COVID-19 Vaccine: Who Gets it First?
In December 2020, the U.S. Food and Drug Administration approved the Pfizer and Moderna COVID-19 vaccines under Food and Drug Administration (FDA) Emergency Use Authorization (EUA), which has a rigorous scientific and regulatory processes in place to ensure the safety, effectiveness and quality of the COVID-19 vaccines. Distribution has begun, but because there is a limited supply, we can expect it will be distributed to certain groups of people first. But who are they?
In order to decide who gets the approved COVID-19 vaccines first, the National Institutes of Health and Centers for Disease Control and Prevention have formed a committee that will help assist leaders in who should get the vaccine first. The committee will take into consideration factors such as:
- Population health disparities, which is a health difference that is closely linked with social, economic and/or environmental disadvantage
- People at higher risk because of health status, occupation or living conditions
- Geographic distribution of active virus spread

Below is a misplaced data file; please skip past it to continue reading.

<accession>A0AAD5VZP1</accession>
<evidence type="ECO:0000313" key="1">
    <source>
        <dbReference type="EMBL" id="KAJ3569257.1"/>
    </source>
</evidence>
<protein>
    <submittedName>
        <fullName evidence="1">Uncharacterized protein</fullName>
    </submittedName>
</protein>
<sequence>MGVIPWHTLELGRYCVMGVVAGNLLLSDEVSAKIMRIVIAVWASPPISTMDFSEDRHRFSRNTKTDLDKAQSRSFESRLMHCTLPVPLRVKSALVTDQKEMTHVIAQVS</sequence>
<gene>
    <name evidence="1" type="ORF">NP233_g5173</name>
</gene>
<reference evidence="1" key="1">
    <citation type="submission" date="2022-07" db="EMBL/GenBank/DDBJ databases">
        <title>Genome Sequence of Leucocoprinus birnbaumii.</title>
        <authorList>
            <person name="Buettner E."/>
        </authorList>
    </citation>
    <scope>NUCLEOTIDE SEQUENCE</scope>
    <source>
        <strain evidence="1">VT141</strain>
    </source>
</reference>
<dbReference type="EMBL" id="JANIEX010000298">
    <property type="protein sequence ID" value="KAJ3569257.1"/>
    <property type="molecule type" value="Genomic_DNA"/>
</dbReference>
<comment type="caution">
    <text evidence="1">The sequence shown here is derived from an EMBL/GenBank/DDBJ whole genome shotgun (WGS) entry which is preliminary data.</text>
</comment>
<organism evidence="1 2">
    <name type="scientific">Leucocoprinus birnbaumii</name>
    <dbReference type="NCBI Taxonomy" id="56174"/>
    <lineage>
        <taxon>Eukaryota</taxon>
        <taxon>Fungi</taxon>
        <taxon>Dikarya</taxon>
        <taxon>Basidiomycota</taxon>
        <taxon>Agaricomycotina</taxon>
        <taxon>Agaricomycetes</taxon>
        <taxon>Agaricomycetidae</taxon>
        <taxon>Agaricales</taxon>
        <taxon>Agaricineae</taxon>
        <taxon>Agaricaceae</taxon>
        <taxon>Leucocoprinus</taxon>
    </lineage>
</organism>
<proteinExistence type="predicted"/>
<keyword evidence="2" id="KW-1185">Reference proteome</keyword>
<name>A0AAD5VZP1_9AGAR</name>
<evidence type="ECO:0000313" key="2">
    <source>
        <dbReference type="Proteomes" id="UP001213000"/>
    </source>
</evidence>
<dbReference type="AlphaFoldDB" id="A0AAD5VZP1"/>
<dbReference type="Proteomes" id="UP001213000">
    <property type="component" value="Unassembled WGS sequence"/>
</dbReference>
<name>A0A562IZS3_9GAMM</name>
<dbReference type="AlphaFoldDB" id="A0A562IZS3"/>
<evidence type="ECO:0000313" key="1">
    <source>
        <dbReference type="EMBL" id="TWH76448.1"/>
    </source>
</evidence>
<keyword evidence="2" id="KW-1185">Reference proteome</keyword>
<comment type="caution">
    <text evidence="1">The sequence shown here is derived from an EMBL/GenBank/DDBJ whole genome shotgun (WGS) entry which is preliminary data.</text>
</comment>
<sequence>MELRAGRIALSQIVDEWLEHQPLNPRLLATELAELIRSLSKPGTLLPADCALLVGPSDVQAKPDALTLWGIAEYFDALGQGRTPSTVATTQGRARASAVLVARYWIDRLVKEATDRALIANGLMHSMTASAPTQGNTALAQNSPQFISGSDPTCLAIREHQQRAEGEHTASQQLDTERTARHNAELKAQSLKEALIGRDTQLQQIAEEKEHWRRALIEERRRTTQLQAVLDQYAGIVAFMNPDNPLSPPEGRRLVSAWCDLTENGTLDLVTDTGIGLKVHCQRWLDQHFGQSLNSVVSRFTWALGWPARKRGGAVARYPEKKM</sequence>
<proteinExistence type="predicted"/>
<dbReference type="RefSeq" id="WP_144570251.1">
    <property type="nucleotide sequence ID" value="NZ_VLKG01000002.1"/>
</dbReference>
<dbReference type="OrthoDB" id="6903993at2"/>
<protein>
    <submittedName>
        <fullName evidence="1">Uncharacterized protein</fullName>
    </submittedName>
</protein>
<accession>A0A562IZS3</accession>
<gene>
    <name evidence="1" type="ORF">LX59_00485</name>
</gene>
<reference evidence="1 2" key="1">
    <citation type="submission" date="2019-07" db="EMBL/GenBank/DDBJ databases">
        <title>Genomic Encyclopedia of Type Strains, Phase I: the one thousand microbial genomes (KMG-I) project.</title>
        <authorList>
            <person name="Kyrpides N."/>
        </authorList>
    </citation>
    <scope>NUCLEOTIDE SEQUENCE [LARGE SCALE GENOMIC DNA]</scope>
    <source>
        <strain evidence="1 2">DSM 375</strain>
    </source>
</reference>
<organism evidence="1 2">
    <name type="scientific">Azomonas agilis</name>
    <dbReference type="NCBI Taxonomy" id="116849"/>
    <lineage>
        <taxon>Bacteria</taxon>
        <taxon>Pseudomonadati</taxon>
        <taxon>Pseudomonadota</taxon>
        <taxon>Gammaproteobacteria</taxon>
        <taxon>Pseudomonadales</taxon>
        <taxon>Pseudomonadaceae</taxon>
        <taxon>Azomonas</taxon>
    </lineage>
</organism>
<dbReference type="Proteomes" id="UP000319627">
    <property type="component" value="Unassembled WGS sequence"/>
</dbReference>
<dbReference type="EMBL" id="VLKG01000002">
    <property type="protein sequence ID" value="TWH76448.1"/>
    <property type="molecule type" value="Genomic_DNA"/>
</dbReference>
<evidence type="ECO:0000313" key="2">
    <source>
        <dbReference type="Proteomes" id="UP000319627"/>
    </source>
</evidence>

Based on these criteria, and in accordance with the Louisiana Department of Health, Ochsner Health has begun vaccinating healthcare workers, adults age 70 and older, patients who are on dialysis, patients receiving home health services, ambulatory healthcare workers including pre-hospital emergency medical services and fire personnel and schools of allied health employees and faculty.
Supply of the vaccine will continue to increase in the weeks and months that follow its emergency use approval and will become more widely available for all. Widespread vaccination is important in preventing the spread of COVID-19. Stopping a pandemic requires using all the tools available. Just as we are wearing masks and social distancing, getting the vaccine will help us prevent the spread of the virus and reduce your chances of getting it. Even if you are someone that has already contracted COVID-19, it is still recommended you receive the vaccine once it becomes available because there is not enough information currently available to say how long after infection someone is protected from getting COVID-19 again.
In order to stop this pandemic, we need to use every tool available, which includes immunization, social distancing, handwashing and wearing masks.
The information in this blog post is accurate at the time of publication. However, as the situation surrounding COVID-19 continues to change, it's possible that information has changed since being published. While Ochsner Health is trying to keep our blog posts as up-to-date as possible, we also encourage readers to stay informed on news and recommendations by using the CDC website.
Editor's note: This blog was originally published on Nov. 30, 2020 and has since been updated.